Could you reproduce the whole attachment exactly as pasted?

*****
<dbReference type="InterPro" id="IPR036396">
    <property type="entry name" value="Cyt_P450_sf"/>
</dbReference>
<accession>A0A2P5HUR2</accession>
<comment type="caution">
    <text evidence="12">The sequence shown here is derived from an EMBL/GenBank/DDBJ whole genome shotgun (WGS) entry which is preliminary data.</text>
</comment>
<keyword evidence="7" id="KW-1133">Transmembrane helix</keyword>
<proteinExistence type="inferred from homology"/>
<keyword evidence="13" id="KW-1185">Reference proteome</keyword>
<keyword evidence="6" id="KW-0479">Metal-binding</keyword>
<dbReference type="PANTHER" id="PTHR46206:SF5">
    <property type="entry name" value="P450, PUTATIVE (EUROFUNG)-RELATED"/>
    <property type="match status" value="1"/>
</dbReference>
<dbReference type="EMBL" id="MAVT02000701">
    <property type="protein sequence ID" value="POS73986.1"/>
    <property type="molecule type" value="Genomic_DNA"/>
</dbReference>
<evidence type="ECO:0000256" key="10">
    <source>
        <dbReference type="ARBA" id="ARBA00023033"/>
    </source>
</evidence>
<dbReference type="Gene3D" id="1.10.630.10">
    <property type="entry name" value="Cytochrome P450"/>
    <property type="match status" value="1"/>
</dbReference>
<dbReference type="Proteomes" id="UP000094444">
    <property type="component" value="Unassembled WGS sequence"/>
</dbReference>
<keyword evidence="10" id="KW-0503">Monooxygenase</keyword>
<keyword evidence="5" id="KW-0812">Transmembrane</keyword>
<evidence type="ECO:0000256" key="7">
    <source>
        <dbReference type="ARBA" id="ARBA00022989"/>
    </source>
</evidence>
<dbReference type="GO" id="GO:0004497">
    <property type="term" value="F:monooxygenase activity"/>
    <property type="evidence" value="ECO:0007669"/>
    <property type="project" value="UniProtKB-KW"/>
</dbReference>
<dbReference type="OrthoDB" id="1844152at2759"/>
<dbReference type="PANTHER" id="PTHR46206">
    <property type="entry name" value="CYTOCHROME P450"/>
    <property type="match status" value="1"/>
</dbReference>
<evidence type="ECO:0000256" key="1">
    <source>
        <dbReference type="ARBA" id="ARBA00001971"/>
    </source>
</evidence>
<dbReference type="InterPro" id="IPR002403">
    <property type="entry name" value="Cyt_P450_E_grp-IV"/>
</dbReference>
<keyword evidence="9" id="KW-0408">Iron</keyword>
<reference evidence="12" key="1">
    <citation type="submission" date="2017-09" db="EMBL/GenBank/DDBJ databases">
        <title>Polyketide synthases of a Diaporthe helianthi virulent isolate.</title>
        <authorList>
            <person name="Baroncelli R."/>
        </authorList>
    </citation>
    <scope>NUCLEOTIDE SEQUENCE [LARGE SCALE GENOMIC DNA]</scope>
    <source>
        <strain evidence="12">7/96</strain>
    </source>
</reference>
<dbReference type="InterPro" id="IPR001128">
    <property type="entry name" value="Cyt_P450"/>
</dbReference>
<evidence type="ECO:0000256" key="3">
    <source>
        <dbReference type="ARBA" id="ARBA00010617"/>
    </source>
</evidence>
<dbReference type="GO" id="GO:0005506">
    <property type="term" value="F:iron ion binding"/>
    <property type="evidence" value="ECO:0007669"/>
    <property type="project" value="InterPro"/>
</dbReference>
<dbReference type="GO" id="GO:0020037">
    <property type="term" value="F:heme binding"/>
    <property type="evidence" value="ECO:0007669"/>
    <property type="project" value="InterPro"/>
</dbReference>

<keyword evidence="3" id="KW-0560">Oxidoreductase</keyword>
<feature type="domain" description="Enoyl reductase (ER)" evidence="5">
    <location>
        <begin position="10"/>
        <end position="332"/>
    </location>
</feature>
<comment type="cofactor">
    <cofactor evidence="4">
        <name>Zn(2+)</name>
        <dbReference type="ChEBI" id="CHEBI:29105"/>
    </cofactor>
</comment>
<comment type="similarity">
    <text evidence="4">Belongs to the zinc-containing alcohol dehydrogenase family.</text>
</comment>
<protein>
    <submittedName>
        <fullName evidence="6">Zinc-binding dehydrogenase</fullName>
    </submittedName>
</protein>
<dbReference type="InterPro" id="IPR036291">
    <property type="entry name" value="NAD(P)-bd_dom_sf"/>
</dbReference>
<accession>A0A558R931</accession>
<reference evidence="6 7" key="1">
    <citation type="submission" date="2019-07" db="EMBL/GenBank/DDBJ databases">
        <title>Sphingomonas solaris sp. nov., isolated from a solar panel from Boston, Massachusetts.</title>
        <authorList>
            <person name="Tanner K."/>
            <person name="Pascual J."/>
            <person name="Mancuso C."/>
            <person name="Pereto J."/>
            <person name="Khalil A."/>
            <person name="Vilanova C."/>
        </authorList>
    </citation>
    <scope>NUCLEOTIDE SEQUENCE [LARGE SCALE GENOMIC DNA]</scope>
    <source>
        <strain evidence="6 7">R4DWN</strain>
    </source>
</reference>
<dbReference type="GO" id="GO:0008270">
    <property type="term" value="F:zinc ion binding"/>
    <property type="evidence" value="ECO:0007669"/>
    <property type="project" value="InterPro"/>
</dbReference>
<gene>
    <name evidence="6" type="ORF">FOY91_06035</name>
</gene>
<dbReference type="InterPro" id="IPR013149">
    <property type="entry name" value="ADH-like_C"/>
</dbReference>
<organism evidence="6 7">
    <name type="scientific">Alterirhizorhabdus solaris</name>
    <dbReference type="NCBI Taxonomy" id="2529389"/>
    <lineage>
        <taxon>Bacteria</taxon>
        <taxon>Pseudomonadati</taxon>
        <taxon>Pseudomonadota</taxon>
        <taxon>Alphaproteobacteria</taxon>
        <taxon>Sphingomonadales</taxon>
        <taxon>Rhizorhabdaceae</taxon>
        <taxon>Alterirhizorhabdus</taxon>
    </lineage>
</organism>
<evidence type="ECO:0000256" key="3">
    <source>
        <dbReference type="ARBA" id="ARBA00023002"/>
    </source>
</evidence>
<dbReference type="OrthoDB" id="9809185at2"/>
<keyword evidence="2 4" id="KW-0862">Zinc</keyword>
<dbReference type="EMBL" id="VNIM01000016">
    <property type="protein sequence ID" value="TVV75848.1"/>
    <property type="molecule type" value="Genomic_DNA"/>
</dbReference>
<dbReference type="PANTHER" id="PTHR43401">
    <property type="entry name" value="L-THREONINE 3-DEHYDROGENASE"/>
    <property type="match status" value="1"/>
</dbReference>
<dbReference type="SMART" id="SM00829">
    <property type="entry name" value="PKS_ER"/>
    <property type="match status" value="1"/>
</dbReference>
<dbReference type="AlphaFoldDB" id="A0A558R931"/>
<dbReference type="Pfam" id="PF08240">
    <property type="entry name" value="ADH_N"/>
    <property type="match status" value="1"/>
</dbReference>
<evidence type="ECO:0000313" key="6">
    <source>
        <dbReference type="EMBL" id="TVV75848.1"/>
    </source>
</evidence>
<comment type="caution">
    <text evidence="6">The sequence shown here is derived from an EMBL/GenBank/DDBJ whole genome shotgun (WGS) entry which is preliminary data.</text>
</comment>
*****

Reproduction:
<dbReference type="InterPro" id="IPR036396">
    <property type="entry name" value="Cyt_P450_sf"/>
</dbReference>
<accession>A0A2P5HUR2</accession>
<comment type="caution">
    <text evidence="12">The sequence shown here is derived from an EMBL/GenBank/DDBJ whole genome shotgun (WGS) entry which is preliminary data.</text>
</comment>
<keyword evidence="7" id="KW-1133">Transmembrane helix</keyword>
<proteinExistence type="inferred from homology"/>
<keyword evidence="13" id="KW-1185">Reference proteome</keyword>
<keyword evidence="6" id="KW-0479">Metal-binding</keyword>
<dbReference type="PANTHER" id="PTHR46206:SF5">
    <property type="entry name" value="P450, PUTATIVE (EUROFUNG)-RELATED"/>
    <property type="match status" value="1"/>
</dbReference>
<dbReference type="EMBL" id="MAVT02000701">
    <property type="protein sequence ID" value="POS73986.1"/>
    <property type="molecule type" value="Genomic_DNA"/>
</dbReference>
<evidence type="ECO:0000256" key="10">
    <source>
        <dbReference type="ARBA" id="ARBA00023033"/>
    </source>
</evidence>
<dbReference type="Gene3D" id="1.10.630.10">
    <property type="entry name" value="Cytochrome P450"/>
    <property type="match status" value="1"/>
</dbReference>
<dbReference type="Proteomes" id="UP000094444">
    <property type="component" value="Unassembled WGS sequence"/>
</dbReference>
<keyword evidence="10" id="KW-0503">Monooxygenase</keyword>
<keyword evidence="5" id="KW-0812">Transmembrane</keyword>
<evidence type="ECO:0000256" key="7">
    <source>
        <dbReference type="ARBA" id="ARBA00022989"/>
    </source>
</evidence>
<dbReference type="GO" id="GO:0004497">
    <property type="term" value="F:monooxygenase activity"/>
    <property type="evidence" value="ECO:0007669"/>
    <property type="project" value="UniProtKB-KW"/>
</dbReference>
<dbReference type="OrthoDB" id="1844152at2759"/>
<dbReference type="PANTHER" id="PTHR46206">
    <property type="entry name" value="CYTOCHROME P450"/>
    <property type="match status" value="1"/>
</dbReference>
<evidence type="ECO:0000256" key="1">
    <source>
        <dbReference type="ARBA" id="ARBA00001971"/>
    </source>
</evidence>
<dbReference type="InterPro" id="IPR002403">
    <property type="entry name" value="Cyt_P450_E_grp-IV"/>
</dbReference>
<keyword evidence="9" id="KW-0408">Iron</keyword>
<reference evidence="12" key="1">
    <citation type="submission" date="2017-09" db="EMBL/GenBank/DDBJ databases">
        <title>Polyketide synthases of a Diaporthe helianthi virulent isolate.</title>
        <authorList>
            <person name="Baroncelli R."/>
        </authorList>
    </citation>
    <scope>NUCLEOTIDE SEQUENCE [LARGE SCALE GENOMIC DNA]</scope>
    <source>
        <strain evidence="12">7/96</strain>
    </source>
</reference>
<dbReference type="InterPro" id="IPR001128">
    <property type="entry name" value="Cyt_P450"/>
</dbReference>
<evidence type="ECO:0000256" key="3">
    <source>
        <dbReference type="ARBA" id="ARBA00010617"/>
    </source>
</evidence>
<dbReference type="GO" id="GO:0005506">
    <property type="term" value="F:iron ion binding"/>
    <property type="evidence" value="ECO:0007669"/>
    <property type="project" value="InterPro"/>
</dbReference>
<dbReference type="GO" id="GO:0020037">
    <property type="term" value="F:heme binding"/>
    <property type="evidence" value="ECO:0007669"/>
    <property type="project" value="InterPro"/>
</dbReference>

<keyword evidence="3" id="KW-0560">Oxidoreductase</keyword>
<feature type="domain" description="Enoyl reductase (ER)" evidence="5">
    <location>
        <begin position="10"/>
        <end position="332"/>
    </location>
</feature>
<comment type="cofactor">
    <cofactor evidence="4">
        <name>Zn(2+)</name>
        <dbReference type="ChEBI" id="CHEBI:29105"/>
    </cofactor>
</comment>
<comment type="similarity">
    <text evidence="4">Belongs to the zinc-containing alcohol dehydrogenase family.</text>
</comment>
<protein>
    <submittedName>
        <fullName evidence="6">Zinc-binding dehydrogenase</fullName>
    </submittedName>
</protein>
<dbReference type="InterPro" id="IPR036291">
    <property type="entry name" value="NAD(P)-bd_dom_sf"/>
</dbReference>
<accession>A0A558R931</accession>
<reference evidence="6 7" key="1">
    <citation type="submission" date="2019-07" db="EMBL/GenBank/DDBJ databases">
        <title>Sphingomonas solaris sp. nov., isolated from a solar panel from Boston, Massachusetts.</title>
        <authorList>
            <person name="Tanner K."/>
            <person name="Pascual J."/>
            <person name="Mancuso C."/>
            <person name="Pereto J."/>
            <person name="Khalil A."/>
            <person name="Vilanova C."/>
        </authorList>
    </citation>
    <scope>NUCLEOTIDE SEQUENCE [LARGE SCALE GENOMIC DNA]</scope>
    <source>
        <strain evidence="6 7">R4DWN</strain>
    </source>
</reference>
<dbReference type="GO" id="GO:0008270">
    <property type="term" value="F:zinc ion binding"/>
    <property type="evidence" value="ECO:0007669"/>
    <property type="project" value="InterPro"/>
</dbReference>
<gene>
    <name evidence="6" type="ORF">FOY91_06035</name>
</gene>
<dbReference type="InterPro" id="IPR013149">
    <property type="entry name" value="ADH-like_C"/>
</dbReference>
<organism evidence="6 7">
    <name type="scientific">Alterirhizorhabdus solaris</name>
    <dbReference type="NCBI Taxonomy" id="2529389"/>
    <lineage>
        <taxon>Bacteria</taxon>
        <taxon>Pseudomonadati</taxon>
        <taxon>Pseudomonadota</taxon>
        <taxon>Alphaproteobacteria</taxon>
        <taxon>Sphingomonadales</taxon>
        <taxon>Rhizorhabdaceae</taxon>
        <taxon>Alterirhizorhabdus</taxon>
    </lineage>
</organism>
<evidence type="ECO:0000256" key="3">
    <source>
        <dbReference type="ARBA" id="ARBA00023002"/>
    </source>
</evidence>
<dbReference type="OrthoDB" id="9809185at2"/>
<keyword evidence="2 4" id="KW-0862">Zinc</keyword>
<dbReference type="EMBL" id="VNIM01000016">
    <property type="protein sequence ID" value="TVV75848.1"/>
    <property type="molecule type" value="Genomic_DNA"/>
</dbReference>
<dbReference type="PANTHER" id="PTHR43401">
    <property type="entry name" value="L-THREONINE 3-DEHYDROGENASE"/>
    <property type="match status" value="1"/>
</dbReference>
<dbReference type="SMART" id="SM00829">
    <property type="entry name" value="PKS_ER"/>
    <property type="match status" value="1"/>
</dbReference>
<dbReference type="AlphaFoldDB" id="A0A558R931"/>
<dbReference type="Pfam" id="PF08240">
    <property type="entry name" value="ADH_N"/>
    <property type="match status" value="1"/>
</dbReference>
<evidence type="ECO:0000313" key="6">
    <source>
        <dbReference type="EMBL" id="TVV75848.1"/>
    </source>
</evidence>
<comment type="caution">
    <text evidence="6">The sequence shown here is derived from an EMBL/GenBank/DDBJ whole genome shotgun (WGS) entry which is preliminary data.</text>
</comment>